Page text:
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Posthuman Dada Guide: Tzara and Lenin Play Chess

by Andrei Codrescu Princeton University Press
Pub Date:
02/2009
ISBN:
9780691137780
Format:
Pbk 248 pages
Price:
AU$39.99 NZ$43.47
Product Status: Out of stock. Not available to order.
The Posthuman Dada Guide is an impractical handbook for practical living in our posthuman world--all by way of examining the imagined 1916 chess game between Tristan Tzara, the daddy of Dada, and V. I. Lenin, the daddy of communism. This epic game at Zurich's Café de la Terrasse--a battle between radical visions of art and ideological revolution--lasted for a century and may still be going on, although communism appears dead and Dada stronger than ever. As the poet faces the future mass murderer over the chessboard, neither realizes that they are playing for the world. Taking the match as metaphor for two poles of twentieth- and twenty-first-century thought, politics, and life, Andrei Codrescu has created his own brilliantly Dadaesque guide to Dada--and to what it can teach us about surviving our ultraconnected present and future. Here dadaists Duchamp, Ball, and von Freytag-Loringhoven and communists Trotsky, Radek, and Zinoviev appear live in company with later incarnations, including William Burroughs, Allen Ginsberg, Gilles Deleuze, and Newt Gingrich. The Posthuman Dada Guide is arranged alphabetically for quick reference and (some) nostalgia for order, with entries such as ''eros (women),'' ''internet(s),'' and ''war.'' Throughout, it is written in the belief ''that posthumans lining the road to the future (which looks as if it exists, after all, even though Dada is against it) need the solace offered by the primal raw energy of Dada and its inhuman sources.''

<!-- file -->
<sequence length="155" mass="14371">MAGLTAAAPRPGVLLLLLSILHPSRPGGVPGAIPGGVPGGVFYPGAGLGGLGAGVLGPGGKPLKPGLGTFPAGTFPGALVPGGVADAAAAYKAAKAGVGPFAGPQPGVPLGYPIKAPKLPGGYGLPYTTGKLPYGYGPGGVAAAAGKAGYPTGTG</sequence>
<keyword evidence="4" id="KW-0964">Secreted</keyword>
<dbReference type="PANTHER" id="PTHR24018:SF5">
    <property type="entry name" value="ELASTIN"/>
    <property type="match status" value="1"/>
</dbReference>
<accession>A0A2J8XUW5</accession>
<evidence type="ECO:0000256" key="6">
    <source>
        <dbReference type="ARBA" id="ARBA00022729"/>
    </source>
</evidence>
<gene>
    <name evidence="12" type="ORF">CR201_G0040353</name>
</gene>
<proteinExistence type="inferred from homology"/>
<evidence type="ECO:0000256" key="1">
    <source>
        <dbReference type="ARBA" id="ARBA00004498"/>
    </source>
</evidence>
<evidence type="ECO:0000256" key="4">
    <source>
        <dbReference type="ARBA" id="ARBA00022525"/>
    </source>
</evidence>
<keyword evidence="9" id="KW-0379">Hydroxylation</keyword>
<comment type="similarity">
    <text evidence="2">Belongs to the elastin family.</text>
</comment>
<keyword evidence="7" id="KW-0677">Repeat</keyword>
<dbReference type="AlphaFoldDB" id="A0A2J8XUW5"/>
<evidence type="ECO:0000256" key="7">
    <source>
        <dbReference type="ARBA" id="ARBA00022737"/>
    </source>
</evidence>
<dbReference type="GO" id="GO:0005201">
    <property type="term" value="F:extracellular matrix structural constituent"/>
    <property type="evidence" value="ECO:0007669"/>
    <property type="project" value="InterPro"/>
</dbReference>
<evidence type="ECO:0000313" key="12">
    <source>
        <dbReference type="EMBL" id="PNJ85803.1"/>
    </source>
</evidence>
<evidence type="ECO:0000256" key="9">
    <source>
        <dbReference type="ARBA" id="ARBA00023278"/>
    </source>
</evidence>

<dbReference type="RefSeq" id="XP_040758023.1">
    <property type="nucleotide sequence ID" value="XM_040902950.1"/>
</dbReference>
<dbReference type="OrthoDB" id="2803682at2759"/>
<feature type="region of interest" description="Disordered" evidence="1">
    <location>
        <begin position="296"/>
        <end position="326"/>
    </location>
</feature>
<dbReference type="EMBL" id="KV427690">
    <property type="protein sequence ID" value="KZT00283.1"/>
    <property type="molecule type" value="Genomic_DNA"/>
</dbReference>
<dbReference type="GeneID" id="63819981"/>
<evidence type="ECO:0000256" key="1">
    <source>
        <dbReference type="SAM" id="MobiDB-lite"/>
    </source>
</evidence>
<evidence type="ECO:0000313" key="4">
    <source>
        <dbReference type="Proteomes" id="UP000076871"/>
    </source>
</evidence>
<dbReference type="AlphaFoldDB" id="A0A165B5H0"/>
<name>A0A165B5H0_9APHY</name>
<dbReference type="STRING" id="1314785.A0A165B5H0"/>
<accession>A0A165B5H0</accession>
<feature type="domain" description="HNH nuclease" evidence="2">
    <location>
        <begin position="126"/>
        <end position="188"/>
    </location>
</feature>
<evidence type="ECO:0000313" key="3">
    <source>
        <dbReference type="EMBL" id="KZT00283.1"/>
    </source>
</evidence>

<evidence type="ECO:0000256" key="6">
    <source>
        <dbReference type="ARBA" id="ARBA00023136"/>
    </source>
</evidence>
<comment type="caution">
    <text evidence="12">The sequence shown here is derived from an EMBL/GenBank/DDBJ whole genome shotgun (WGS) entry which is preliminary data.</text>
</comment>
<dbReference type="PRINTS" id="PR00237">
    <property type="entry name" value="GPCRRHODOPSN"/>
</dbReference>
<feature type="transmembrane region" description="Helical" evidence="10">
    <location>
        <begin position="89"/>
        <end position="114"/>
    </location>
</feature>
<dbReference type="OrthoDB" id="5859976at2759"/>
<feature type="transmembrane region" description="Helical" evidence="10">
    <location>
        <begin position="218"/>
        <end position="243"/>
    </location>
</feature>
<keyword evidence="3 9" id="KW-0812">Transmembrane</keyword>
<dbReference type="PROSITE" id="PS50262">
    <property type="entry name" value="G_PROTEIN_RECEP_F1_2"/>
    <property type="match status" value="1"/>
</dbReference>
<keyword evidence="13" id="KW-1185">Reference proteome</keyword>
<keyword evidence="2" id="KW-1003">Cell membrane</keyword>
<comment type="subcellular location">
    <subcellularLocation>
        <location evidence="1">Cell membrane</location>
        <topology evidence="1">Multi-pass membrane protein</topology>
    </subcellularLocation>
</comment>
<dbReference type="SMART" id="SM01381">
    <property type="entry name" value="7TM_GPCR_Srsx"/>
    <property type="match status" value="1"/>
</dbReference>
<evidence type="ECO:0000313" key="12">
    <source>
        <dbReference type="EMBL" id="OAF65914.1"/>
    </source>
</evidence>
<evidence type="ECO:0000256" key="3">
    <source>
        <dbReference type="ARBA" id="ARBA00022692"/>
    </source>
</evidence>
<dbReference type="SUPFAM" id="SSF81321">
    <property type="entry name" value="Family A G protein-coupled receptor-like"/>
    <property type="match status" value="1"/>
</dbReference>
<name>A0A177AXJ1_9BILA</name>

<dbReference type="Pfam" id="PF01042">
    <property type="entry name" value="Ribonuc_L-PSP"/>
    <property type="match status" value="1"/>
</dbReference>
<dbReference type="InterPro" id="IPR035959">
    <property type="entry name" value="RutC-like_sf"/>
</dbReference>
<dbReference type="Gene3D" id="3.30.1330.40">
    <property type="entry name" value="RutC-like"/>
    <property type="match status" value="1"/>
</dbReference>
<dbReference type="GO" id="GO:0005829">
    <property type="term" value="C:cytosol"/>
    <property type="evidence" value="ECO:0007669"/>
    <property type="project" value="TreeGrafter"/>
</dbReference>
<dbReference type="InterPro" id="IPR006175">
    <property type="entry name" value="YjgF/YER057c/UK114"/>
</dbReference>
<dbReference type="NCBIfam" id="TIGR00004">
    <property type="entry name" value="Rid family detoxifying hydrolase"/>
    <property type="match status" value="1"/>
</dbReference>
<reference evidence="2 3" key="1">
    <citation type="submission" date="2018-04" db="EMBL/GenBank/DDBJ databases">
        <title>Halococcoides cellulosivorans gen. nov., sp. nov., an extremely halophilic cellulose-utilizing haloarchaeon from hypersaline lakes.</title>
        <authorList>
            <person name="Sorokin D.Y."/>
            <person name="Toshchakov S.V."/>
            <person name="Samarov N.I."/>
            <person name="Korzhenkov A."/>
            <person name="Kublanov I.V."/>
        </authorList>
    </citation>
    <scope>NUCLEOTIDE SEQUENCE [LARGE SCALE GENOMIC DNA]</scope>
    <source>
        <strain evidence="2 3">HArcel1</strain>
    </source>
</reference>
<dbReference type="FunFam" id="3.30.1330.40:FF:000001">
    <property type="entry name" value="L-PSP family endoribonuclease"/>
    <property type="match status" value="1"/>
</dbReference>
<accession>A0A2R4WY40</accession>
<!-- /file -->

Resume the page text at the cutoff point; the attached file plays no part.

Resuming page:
''This is a guide for instructing posthumans in living a Dada life. It is not advisable, nor was it ever, to lead a Dada life.''--The Posthuman Dada Guide

''One of our most prodigiously talented and magical writers.''--New York Times Book Review

''This highly original, beautifully written, and charming book is vintage Andrei Codrescu. No one else has written anything remotely like it. One is carried along by the author's sheer energy and drive, his good humor, his ability to laugh at himself, and his own truly Dada personality. The Posthuman Dada Guide will introduce Dada thinking to a whole new readership.''--Marjorie Perloff, author of The Vienna Paradox

''No other book has treated the relationship between the artistic and revolutionary avant-gardes as originally and provocatively as Codrescu's. This is both an immensely illuminating essay of intellectual history and a disturbing meditation on absolute ideals turned into alibis for tyranny. Magically blending sarcasm and gravity, Codrescu invites us to engage in an emancipatory laughter as an antidote to morose scholasticism and dogmatic obscurantism.''--Vladimir Tismaneanu, author of Stalinism for All Seasons


  • Frontmatter, pg. i
  • Part I, pg. 1
  • Notes, pg. 221